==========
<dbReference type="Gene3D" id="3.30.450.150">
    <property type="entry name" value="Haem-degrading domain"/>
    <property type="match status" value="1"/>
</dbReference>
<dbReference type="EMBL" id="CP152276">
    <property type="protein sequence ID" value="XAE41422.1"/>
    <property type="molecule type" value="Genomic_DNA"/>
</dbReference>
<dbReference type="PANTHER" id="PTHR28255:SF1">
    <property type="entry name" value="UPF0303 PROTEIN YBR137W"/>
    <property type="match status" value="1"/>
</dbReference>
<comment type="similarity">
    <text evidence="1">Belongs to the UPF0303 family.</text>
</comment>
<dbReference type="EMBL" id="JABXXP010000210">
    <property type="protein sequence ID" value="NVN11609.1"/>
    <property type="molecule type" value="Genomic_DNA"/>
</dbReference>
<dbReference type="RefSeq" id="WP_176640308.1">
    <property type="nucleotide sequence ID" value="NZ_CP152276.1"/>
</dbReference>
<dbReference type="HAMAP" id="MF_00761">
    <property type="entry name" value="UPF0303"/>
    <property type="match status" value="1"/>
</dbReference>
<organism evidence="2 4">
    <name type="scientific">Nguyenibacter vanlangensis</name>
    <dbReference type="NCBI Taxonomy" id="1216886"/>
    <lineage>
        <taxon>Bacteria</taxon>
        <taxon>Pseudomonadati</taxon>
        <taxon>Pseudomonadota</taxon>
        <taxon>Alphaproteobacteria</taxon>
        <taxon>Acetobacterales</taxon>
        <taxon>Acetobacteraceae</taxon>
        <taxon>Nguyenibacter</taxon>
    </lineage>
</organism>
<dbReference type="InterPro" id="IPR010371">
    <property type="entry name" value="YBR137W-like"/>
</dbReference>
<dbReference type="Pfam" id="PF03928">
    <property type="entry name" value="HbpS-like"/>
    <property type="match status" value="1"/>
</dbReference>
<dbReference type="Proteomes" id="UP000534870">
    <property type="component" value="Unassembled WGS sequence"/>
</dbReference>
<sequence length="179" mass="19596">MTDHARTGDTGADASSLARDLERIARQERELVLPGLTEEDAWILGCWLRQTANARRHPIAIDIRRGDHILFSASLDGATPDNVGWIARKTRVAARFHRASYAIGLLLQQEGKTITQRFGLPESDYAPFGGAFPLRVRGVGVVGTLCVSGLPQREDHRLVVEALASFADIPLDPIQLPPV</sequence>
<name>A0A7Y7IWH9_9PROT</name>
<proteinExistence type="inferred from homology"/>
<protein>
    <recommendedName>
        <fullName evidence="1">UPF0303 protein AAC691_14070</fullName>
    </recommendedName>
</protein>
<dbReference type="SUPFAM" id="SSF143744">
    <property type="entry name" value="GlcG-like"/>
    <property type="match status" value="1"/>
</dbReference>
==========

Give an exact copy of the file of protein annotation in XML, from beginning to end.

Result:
<dbReference type="Gene3D" id="3.30.450.150">
    <property type="entry name" value="Haem-degrading domain"/>
    <property type="match status" value="1"/>
</dbReference>
<dbReference type="EMBL" id="CP152276">
    <property type="protein sequence ID" value="XAE41422.1"/>
    <property type="molecule type" value="Genomic_DNA"/>
</dbReference>
<dbReference type="PANTHER" id="PTHR28255:SF1">
    <property type="entry name" value="UPF0303 PROTEIN YBR137W"/>
    <property type="match status" value="1"/>
</dbReference>
<comment type="similarity">
    <text evidence="1">Belongs to the UPF0303 family.</text>
</comment>
<dbReference type="EMBL" id="JABXXP010000210">
    <property type="protein sequence ID" value="NVN11609.1"/>
    <property type="molecule type" value="Genomic_DNA"/>
</dbReference>
<dbReference type="RefSeq" id="WP_176640308.1">
    <property type="nucleotide sequence ID" value="NZ_CP152276.1"/>
</dbReference>
<dbReference type="HAMAP" id="MF_00761">
    <property type="entry name" value="UPF0303"/>
    <property type="match status" value="1"/>
</dbReference>
<organism evidence="2 4">
    <name type="scientific">Nguyenibacter vanlangensis</name>
    <dbReference type="NCBI Taxonomy" id="1216886"/>
    <lineage>
        <taxon>Bacteria</taxon>
        <taxon>Pseudomonadati</taxon>
        <taxon>Pseudomonadota</taxon>
        <taxon>Alphaproteobacteria</taxon>
        <taxon>Acetobacterales</taxon>
        <taxon>Acetobacteraceae</taxon>
        <taxon>Nguyenibacter</taxon>
    </lineage>
</organism>
<dbReference type="InterPro" id="IPR010371">
    <property type="entry name" value="YBR137W-like"/>
</dbReference>
<dbReference type="Pfam" id="PF03928">
    <property type="entry name" value="HbpS-like"/>
    <property type="match status" value="1"/>
</dbReference>
<dbReference type="Proteomes" id="UP000534870">
    <property type="component" value="Unassembled WGS sequence"/>
</dbReference>
<sequence length="179" mass="19596">MTDHARTGDTGADASSLARDLERIARQERELVLPGLTEEDAWILGCWLRQTANARRHPIAIDIRRGDHILFSASLDGATPDNVGWIARKTRVAARFHRASYAIGLLLQQEGKTITQRFGLPESDYAPFGGAFPLRVRGVGVVGTLCVSGLPQREDHRLVVEALASFADIPLDPIQLPPV</sequence>
<name>A0A7Y7IWH9_9PROT</name>
<proteinExistence type="inferred from homology"/>
<protein>
    <recommendedName>
        <fullName evidence="1">UPF0303 protein AAC691_14070</fullName>
    </recommendedName>
</protein>
<dbReference type="SUPFAM" id="SSF143744">
    <property type="entry name" value="GlcG-like"/>
    <property type="match status" value="1"/>
</dbReference>